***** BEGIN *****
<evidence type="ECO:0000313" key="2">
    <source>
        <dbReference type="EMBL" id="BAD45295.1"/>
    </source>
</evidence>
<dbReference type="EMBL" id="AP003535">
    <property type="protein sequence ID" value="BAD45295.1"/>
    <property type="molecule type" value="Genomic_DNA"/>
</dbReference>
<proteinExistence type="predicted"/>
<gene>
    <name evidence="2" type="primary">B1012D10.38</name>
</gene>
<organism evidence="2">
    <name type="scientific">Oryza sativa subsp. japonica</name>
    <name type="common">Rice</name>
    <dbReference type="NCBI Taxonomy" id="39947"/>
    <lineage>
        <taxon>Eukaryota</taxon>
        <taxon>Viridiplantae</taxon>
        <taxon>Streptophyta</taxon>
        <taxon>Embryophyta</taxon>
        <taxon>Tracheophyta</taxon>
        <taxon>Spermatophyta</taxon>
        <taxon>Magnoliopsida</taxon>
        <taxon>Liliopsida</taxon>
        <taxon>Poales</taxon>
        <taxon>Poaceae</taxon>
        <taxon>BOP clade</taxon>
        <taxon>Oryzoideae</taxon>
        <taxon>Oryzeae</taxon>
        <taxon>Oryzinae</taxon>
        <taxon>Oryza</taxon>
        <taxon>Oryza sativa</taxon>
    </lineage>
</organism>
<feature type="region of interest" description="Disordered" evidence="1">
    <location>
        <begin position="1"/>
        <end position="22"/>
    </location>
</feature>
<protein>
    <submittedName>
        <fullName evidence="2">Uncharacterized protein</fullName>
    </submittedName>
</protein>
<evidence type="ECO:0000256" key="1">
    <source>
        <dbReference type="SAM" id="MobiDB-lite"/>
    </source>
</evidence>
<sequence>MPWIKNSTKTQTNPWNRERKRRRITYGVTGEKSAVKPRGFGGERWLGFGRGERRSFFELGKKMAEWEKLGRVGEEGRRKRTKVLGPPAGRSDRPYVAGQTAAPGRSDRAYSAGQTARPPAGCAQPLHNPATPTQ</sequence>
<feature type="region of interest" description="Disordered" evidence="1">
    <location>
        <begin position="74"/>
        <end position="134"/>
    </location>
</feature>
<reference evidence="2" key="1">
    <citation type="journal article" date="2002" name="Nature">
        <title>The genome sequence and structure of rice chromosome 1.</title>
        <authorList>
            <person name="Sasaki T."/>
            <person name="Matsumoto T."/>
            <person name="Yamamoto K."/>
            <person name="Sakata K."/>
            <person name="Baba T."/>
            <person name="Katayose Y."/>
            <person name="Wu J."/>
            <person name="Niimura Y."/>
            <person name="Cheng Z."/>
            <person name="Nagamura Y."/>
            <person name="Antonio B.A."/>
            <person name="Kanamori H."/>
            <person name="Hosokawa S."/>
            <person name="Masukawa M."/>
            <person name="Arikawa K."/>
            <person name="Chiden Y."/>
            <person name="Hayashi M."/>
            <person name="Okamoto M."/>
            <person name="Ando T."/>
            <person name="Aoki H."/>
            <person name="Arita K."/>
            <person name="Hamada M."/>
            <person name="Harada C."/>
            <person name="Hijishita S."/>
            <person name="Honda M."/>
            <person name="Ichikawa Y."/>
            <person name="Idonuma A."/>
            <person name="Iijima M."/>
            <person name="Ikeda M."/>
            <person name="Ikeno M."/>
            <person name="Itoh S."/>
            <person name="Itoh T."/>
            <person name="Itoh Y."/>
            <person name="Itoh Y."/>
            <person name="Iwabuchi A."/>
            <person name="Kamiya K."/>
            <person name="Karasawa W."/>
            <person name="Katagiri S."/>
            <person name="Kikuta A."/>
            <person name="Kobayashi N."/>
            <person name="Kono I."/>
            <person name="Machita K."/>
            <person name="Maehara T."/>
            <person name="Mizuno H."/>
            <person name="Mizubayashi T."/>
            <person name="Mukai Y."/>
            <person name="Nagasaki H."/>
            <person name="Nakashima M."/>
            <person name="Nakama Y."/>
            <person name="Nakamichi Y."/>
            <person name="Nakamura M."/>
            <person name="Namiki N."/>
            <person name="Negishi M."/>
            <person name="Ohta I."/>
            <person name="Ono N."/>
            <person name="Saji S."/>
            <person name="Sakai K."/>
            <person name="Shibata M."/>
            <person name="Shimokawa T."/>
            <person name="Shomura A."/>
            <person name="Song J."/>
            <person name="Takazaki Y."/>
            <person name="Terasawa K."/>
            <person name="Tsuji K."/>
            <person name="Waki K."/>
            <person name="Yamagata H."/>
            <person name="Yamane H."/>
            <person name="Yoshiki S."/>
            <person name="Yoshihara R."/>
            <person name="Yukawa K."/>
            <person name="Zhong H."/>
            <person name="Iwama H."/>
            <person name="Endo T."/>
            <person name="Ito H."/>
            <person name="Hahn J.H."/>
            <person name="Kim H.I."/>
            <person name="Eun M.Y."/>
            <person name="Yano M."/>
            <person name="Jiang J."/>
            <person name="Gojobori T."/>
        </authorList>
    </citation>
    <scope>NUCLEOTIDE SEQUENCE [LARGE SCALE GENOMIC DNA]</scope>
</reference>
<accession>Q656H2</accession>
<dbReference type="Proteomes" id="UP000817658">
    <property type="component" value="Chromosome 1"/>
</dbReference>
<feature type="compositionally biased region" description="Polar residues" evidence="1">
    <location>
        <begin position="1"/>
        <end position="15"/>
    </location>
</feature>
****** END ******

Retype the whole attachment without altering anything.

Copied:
<evidence type="ECO:0000313" key="2">
    <source>
        <dbReference type="EMBL" id="BAD45295.1"/>
    </source>
</evidence>
<dbReference type="EMBL" id="AP003535">
    <property type="protein sequence ID" value="BAD45295.1"/>
    <property type="molecule type" value="Genomic_DNA"/>
</dbReference>
<proteinExistence type="predicted"/>
<gene>
    <name evidence="2" type="primary">B1012D10.38</name>
</gene>
<organism evidence="2">
    <name type="scientific">Oryza sativa subsp. japonica</name>
    <name type="common">Rice</name>
    <dbReference type="NCBI Taxonomy" id="39947"/>
    <lineage>
        <taxon>Eukaryota</taxon>
        <taxon>Viridiplantae</taxon>
        <taxon>Streptophyta</taxon>
        <taxon>Embryophyta</taxon>
        <taxon>Tracheophyta</taxon>
        <taxon>Spermatophyta</taxon>
        <taxon>Magnoliopsida</taxon>
        <taxon>Liliopsida</taxon>
        <taxon>Poales</taxon>
        <taxon>Poaceae</taxon>
        <taxon>BOP clade</taxon>
        <taxon>Oryzoideae</taxon>
        <taxon>Oryzeae</taxon>
        <taxon>Oryzinae</taxon>
        <taxon>Oryza</taxon>
        <taxon>Oryza sativa</taxon>
    </lineage>
</organism>
<feature type="region of interest" description="Disordered" evidence="1">
    <location>
        <begin position="1"/>
        <end position="22"/>
    </location>
</feature>
<protein>
    <submittedName>
        <fullName evidence="2">Uncharacterized protein</fullName>
    </submittedName>
</protein>
<evidence type="ECO:0000256" key="1">
    <source>
        <dbReference type="SAM" id="MobiDB-lite"/>
    </source>
</evidence>
<sequence>MPWIKNSTKTQTNPWNRERKRRRITYGVTGEKSAVKPRGFGGERWLGFGRGERRSFFELGKKMAEWEKLGRVGEEGRRKRTKVLGPPAGRSDRPYVAGQTAAPGRSDRAYSAGQTARPPAGCAQPLHNPATPTQ</sequence>
<feature type="region of interest" description="Disordered" evidence="1">
    <location>
        <begin position="74"/>
        <end position="134"/>
    </location>
</feature>
<reference evidence="2" key="1">
    <citation type="journal article" date="2002" name="Nature">
        <title>The genome sequence and structure of rice chromosome 1.</title>
        <authorList>
            <person name="Sasaki T."/>
            <person name="Matsumoto T."/>
            <person name="Yamamoto K."/>
            <person name="Sakata K."/>
            <person name="Baba T."/>
            <person name="Katayose Y."/>
            <person name="Wu J."/>
            <person name="Niimura Y."/>
            <person name="Cheng Z."/>
            <person name="Nagamura Y."/>
            <person name="Antonio B.A."/>
            <person name="Kanamori H."/>
            <person name="Hosokawa S."/>
            <person name="Masukawa M."/>
            <person name="Arikawa K."/>
            <person name="Chiden Y."/>
            <person name="Hayashi M."/>
            <person name="Okamoto M."/>
            <person name="Ando T."/>
            <person name="Aoki H."/>
            <person name="Arita K."/>
            <person name="Hamada M."/>
            <person name="Harada C."/>
            <person name="Hijishita S."/>
            <person name="Honda M."/>
            <person name="Ichikawa Y."/>
            <person name="Idonuma A."/>
            <person name="Iijima M."/>
            <person name="Ikeda M."/>
            <person name="Ikeno M."/>
            <person name="Itoh S."/>
            <person name="Itoh T."/>
            <person name="Itoh Y."/>
            <person name="Itoh Y."/>
            <person name="Iwabuchi A."/>
            <person name="Kamiya K."/>
            <person name="Karasawa W."/>
            <person name="Katagiri S."/>
            <person name="Kikuta A."/>
            <person name="Kobayashi N."/>
            <person name="Kono I."/>
            <person name="Machita K."/>
            <person name="Maehara T."/>
            <person name="Mizuno H."/>
            <person name="Mizubayashi T."/>
            <person name="Mukai Y."/>
            <person name="Nagasaki H."/>
            <person name="Nakashima M."/>
            <person name="Nakama Y."/>
            <person name="Nakamichi Y."/>
            <person name="Nakamura M."/>
            <person name="Namiki N."/>
            <person name="Negishi M."/>
            <person name="Ohta I."/>
            <person name="Ono N."/>
            <person name="Saji S."/>
            <person name="Sakai K."/>
            <person name="Shibata M."/>
            <person name="Shimokawa T."/>
            <person name="Shomura A."/>
            <person name="Song J."/>
            <person name="Takazaki Y."/>
            <person name="Terasawa K."/>
            <person name="Tsuji K."/>
            <person name="Waki K."/>
            <person name="Yamagata H."/>
            <person name="Yamane H."/>
            <person name="Yoshiki S."/>
            <person name="Yoshihara R."/>
            <person name="Yukawa K."/>
            <person name="Zhong H."/>
            <person name="Iwama H."/>
            <person name="Endo T."/>
            <person name="Ito H."/>
            <person name="Hahn J.H."/>
            <person name="Kim H.I."/>
            <person name="Eun M.Y."/>
            <person name="Yano M."/>
            <person name="Jiang J."/>
            <person name="Gojobori T."/>
        </authorList>
    </citation>
    <scope>NUCLEOTIDE SEQUENCE [LARGE SCALE GENOMIC DNA]</scope>
</reference>
<accession>Q656H2</accession>
<dbReference type="Proteomes" id="UP000817658">
    <property type="component" value="Chromosome 1"/>
</dbReference>
<feature type="compositionally biased region" description="Polar residues" evidence="1">
    <location>
        <begin position="1"/>
        <end position="15"/>
    </location>
</feature>